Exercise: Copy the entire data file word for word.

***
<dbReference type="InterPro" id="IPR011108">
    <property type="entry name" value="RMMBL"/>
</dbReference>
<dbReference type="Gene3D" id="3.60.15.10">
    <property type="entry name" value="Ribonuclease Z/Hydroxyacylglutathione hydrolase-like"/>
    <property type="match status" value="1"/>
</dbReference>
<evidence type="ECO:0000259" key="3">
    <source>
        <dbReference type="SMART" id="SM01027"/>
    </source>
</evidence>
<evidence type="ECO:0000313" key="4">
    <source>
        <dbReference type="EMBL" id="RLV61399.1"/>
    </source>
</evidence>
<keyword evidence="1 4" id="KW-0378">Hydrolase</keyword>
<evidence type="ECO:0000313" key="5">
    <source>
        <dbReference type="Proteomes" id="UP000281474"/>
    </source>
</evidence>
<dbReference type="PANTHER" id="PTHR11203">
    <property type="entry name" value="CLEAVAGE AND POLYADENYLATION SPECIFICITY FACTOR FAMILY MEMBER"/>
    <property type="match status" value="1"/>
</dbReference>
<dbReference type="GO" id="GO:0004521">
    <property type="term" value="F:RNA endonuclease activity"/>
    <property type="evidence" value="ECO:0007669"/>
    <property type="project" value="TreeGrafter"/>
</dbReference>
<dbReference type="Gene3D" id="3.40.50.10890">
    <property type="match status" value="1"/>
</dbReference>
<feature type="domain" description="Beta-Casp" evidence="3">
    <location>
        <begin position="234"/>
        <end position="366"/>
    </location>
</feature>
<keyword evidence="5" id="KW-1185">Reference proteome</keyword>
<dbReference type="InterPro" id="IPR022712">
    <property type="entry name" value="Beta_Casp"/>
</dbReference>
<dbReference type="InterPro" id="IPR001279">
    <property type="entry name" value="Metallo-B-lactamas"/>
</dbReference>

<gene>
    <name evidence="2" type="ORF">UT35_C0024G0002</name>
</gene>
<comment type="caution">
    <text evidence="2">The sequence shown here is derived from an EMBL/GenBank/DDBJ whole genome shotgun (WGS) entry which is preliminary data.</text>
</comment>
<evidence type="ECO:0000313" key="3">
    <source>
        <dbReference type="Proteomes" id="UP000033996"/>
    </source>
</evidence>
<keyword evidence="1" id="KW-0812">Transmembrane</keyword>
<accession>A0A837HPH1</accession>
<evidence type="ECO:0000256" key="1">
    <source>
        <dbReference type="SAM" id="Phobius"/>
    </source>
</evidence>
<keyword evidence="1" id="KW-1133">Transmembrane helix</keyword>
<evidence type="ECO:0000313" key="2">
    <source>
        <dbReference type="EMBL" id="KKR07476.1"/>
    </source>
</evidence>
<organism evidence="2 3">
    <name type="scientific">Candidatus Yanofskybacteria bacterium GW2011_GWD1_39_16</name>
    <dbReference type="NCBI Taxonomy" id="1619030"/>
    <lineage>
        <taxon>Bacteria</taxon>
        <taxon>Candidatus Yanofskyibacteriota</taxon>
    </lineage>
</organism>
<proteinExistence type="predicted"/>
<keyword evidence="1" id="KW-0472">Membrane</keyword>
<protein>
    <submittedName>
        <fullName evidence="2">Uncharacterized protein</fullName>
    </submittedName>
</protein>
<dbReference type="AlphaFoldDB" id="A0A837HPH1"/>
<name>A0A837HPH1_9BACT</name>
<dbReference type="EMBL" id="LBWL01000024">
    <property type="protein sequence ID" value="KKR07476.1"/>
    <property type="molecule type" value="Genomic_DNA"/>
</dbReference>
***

<dbReference type="InterPro" id="IPR011108">
    <property type="entry name" value="RMMBL"/>
</dbReference>
<dbReference type="Gene3D" id="3.60.15.10">
    <property type="entry name" value="Ribonuclease Z/Hydroxyacylglutathione hydrolase-like"/>
    <property type="match status" value="1"/>
</dbReference>
<evidence type="ECO:0000259" key="3">
    <source>
        <dbReference type="SMART" id="SM01027"/>
    </source>
</evidence>
<evidence type="ECO:0000313" key="4">
    <source>
        <dbReference type="EMBL" id="RLV61399.1"/>
    </source>
</evidence>
<keyword evidence="1 4" id="KW-0378">Hydrolase</keyword>
<evidence type="ECO:0000313" key="5">
    <source>
        <dbReference type="Proteomes" id="UP000281474"/>
    </source>
</evidence>
<dbReference type="PANTHER" id="PTHR11203">
    <property type="entry name" value="CLEAVAGE AND POLYADENYLATION SPECIFICITY FACTOR FAMILY MEMBER"/>
    <property type="match status" value="1"/>
</dbReference>
<dbReference type="GO" id="GO:0004521">
    <property type="term" value="F:RNA endonuclease activity"/>
    <property type="evidence" value="ECO:0007669"/>
    <property type="project" value="TreeGrafter"/>
</dbReference>
<dbReference type="Gene3D" id="3.40.50.10890">
    <property type="match status" value="1"/>
</dbReference>
<feature type="domain" description="Beta-Casp" evidence="3">
    <location>
        <begin position="234"/>
        <end position="366"/>
    </location>
</feature>
<keyword evidence="5" id="KW-1185">Reference proteome</keyword>
<dbReference type="InterPro" id="IPR022712">
    <property type="entry name" value="Beta_Casp"/>
</dbReference>
<dbReference type="InterPro" id="IPR001279">
    <property type="entry name" value="Metallo-B-lactamas"/>
</dbReference>

<gene>
    <name evidence="2" type="ORF">UT35_C0024G0002</name>
</gene>
<comment type="caution">
    <text evidence="2">The sequence shown here is derived from an EMBL/GenBank/DDBJ whole genome shotgun (WGS) entry which is preliminary data.</text>
</comment>
<evidence type="ECO:0000313" key="3">
    <source>
        <dbReference type="Proteomes" id="UP000033996"/>
    </source>
</evidence>
<keyword evidence="1" id="KW-0812">Transmembrane</keyword>
<accession>A0A837HPH1</accession>
<evidence type="ECO:0000256" key="1">
    <source>
        <dbReference type="SAM" id="Phobius"/>
    </source>
</evidence>
<keyword evidence="1" id="KW-1133">Transmembrane helix</keyword>
<evidence type="ECO:0000313" key="2">
    <source>
        <dbReference type="EMBL" id="KKR07476.1"/>
    </source>
</evidence>
<organism evidence="2 3">
    <name type="scientific">Candidatus Yanofskybacteria bacterium GW2011_GWD1_39_16</name>
    <dbReference type="NCBI Taxonomy" id="1619030"/>
    <lineage>
        <taxon>Bacteria</taxon>
        <taxon>Candidatus Yanofskyibacteriota</taxon>
    </lineage>
</organism>
<proteinExistence type="predicted"/>
<keyword evidence="1" id="KW-0472">Membrane</keyword>
<protein>
    <submittedName>
        <fullName evidence="2">Uncharacterized protein</fullName>
    </submittedName>
</protein>
<dbReference type="AlphaFoldDB" id="A0A837HPH1"/>
<name>A0A837HPH1_9BACT</name>
<dbReference type="EMBL" id="LBWL01000024">
    <property type="protein sequence ID" value="KKR07476.1"/>
    <property type="molecule type" value="Genomic_DNA"/>
</dbReference>